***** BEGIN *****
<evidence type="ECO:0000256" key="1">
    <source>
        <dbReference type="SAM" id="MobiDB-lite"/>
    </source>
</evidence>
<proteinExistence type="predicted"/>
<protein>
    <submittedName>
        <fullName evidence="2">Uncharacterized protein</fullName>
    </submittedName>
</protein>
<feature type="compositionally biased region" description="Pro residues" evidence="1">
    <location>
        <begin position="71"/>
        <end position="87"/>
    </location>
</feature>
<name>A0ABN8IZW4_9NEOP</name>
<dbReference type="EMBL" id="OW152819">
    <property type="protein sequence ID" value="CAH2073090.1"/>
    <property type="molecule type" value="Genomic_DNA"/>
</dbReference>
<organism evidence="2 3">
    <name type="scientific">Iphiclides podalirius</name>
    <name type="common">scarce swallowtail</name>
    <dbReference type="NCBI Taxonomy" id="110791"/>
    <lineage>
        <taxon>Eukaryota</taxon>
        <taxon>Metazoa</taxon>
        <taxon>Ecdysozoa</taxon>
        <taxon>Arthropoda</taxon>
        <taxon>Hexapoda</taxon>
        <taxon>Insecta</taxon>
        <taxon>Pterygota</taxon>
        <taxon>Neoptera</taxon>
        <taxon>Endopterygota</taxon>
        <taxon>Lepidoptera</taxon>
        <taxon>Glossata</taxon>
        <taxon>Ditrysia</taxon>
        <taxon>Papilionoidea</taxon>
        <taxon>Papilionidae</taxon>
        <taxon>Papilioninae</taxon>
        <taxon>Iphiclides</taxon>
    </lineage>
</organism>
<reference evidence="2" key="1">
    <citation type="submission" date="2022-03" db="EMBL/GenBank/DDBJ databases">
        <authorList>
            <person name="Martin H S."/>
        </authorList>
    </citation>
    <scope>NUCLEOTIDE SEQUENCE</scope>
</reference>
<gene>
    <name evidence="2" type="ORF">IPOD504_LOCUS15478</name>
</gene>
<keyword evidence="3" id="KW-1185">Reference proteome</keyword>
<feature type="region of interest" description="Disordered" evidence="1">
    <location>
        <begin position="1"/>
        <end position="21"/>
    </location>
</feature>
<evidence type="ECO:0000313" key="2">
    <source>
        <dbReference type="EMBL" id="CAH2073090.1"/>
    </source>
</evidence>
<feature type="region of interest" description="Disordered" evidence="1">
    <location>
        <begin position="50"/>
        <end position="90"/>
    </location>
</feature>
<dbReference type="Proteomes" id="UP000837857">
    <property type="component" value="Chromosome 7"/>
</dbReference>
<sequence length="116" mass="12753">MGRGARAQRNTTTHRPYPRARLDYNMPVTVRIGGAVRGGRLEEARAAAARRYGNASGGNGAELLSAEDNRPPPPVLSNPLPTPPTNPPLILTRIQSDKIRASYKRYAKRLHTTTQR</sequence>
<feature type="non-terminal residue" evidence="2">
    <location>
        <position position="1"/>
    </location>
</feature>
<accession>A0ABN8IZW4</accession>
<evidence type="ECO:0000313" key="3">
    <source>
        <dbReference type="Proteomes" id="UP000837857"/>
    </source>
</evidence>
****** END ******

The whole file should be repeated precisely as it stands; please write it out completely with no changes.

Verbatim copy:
<evidence type="ECO:0000256" key="1">
    <source>
        <dbReference type="SAM" id="MobiDB-lite"/>
    </source>
</evidence>
<proteinExistence type="predicted"/>
<protein>
    <submittedName>
        <fullName evidence="2">Uncharacterized protein</fullName>
    </submittedName>
</protein>
<feature type="compositionally biased region" description="Pro residues" evidence="1">
    <location>
        <begin position="71"/>
        <end position="87"/>
    </location>
</feature>
<name>A0ABN8IZW4_9NEOP</name>
<dbReference type="EMBL" id="OW152819">
    <property type="protein sequence ID" value="CAH2073090.1"/>
    <property type="molecule type" value="Genomic_DNA"/>
</dbReference>
<organism evidence="2 3">
    <name type="scientific">Iphiclides podalirius</name>
    <name type="common">scarce swallowtail</name>
    <dbReference type="NCBI Taxonomy" id="110791"/>
    <lineage>
        <taxon>Eukaryota</taxon>
        <taxon>Metazoa</taxon>
        <taxon>Ecdysozoa</taxon>
        <taxon>Arthropoda</taxon>
        <taxon>Hexapoda</taxon>
        <taxon>Insecta</taxon>
        <taxon>Pterygota</taxon>
        <taxon>Neoptera</taxon>
        <taxon>Endopterygota</taxon>
        <taxon>Lepidoptera</taxon>
        <taxon>Glossata</taxon>
        <taxon>Ditrysia</taxon>
        <taxon>Papilionoidea</taxon>
        <taxon>Papilionidae</taxon>
        <taxon>Papilioninae</taxon>
        <taxon>Iphiclides</taxon>
    </lineage>
</organism>
<reference evidence="2" key="1">
    <citation type="submission" date="2022-03" db="EMBL/GenBank/DDBJ databases">
        <authorList>
            <person name="Martin H S."/>
        </authorList>
    </citation>
    <scope>NUCLEOTIDE SEQUENCE</scope>
</reference>
<gene>
    <name evidence="2" type="ORF">IPOD504_LOCUS15478</name>
</gene>
<keyword evidence="3" id="KW-1185">Reference proteome</keyword>
<feature type="region of interest" description="Disordered" evidence="1">
    <location>
        <begin position="1"/>
        <end position="21"/>
    </location>
</feature>
<evidence type="ECO:0000313" key="2">
    <source>
        <dbReference type="EMBL" id="CAH2073090.1"/>
    </source>
</evidence>
<feature type="region of interest" description="Disordered" evidence="1">
    <location>
        <begin position="50"/>
        <end position="90"/>
    </location>
</feature>
<dbReference type="Proteomes" id="UP000837857">
    <property type="component" value="Chromosome 7"/>
</dbReference>
<sequence length="116" mass="12753">MGRGARAQRNTTTHRPYPRARLDYNMPVTVRIGGAVRGGRLEEARAAAARRYGNASGGNGAELLSAEDNRPPPPVLSNPLPTPPTNPPLILTRIQSDKIRASYKRYAKRLHTTTQR</sequence>
<feature type="non-terminal residue" evidence="2">
    <location>
        <position position="1"/>
    </location>
</feature>
<accession>A0ABN8IZW4</accession>
<evidence type="ECO:0000313" key="3">
    <source>
        <dbReference type="Proteomes" id="UP000837857"/>
    </source>
</evidence>